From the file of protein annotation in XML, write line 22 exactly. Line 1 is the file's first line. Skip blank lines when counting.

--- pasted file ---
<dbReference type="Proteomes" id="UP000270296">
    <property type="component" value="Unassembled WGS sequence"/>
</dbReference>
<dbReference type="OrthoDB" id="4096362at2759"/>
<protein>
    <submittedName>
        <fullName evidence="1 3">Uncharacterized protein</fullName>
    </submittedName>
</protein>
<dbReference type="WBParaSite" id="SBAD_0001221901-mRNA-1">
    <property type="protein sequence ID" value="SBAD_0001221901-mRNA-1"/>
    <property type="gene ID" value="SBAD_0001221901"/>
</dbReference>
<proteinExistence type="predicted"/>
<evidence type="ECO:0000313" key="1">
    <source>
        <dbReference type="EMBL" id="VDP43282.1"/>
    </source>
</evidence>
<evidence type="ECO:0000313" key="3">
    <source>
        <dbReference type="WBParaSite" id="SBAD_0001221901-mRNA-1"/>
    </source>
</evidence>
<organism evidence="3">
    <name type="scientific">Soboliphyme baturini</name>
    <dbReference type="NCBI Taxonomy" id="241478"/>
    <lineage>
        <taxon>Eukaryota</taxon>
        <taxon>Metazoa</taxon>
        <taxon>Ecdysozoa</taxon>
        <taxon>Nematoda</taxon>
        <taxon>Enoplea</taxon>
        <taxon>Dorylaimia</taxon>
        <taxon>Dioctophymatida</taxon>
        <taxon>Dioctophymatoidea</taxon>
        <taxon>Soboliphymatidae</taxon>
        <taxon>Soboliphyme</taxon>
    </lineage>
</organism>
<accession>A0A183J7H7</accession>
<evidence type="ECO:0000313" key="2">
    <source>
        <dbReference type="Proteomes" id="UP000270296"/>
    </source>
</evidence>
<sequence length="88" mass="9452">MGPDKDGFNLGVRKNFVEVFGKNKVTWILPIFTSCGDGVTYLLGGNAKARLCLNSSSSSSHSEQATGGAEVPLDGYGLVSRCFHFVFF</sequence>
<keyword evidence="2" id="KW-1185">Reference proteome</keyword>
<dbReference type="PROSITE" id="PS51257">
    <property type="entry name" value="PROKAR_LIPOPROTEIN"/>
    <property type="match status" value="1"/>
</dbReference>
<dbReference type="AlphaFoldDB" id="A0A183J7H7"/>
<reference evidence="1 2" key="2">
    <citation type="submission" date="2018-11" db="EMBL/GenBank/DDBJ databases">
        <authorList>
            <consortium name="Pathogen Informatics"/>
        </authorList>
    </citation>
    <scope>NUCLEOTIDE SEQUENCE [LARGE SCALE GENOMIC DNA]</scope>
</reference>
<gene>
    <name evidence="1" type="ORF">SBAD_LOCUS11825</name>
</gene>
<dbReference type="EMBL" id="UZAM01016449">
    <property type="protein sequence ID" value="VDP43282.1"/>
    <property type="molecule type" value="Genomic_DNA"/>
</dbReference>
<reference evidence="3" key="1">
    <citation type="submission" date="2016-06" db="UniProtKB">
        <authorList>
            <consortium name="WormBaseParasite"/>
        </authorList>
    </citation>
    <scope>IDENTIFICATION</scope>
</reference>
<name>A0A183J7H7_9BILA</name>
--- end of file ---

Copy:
        <dbReference type="WBParaSite" id="SBAD_0001221901-mRNA-1"/>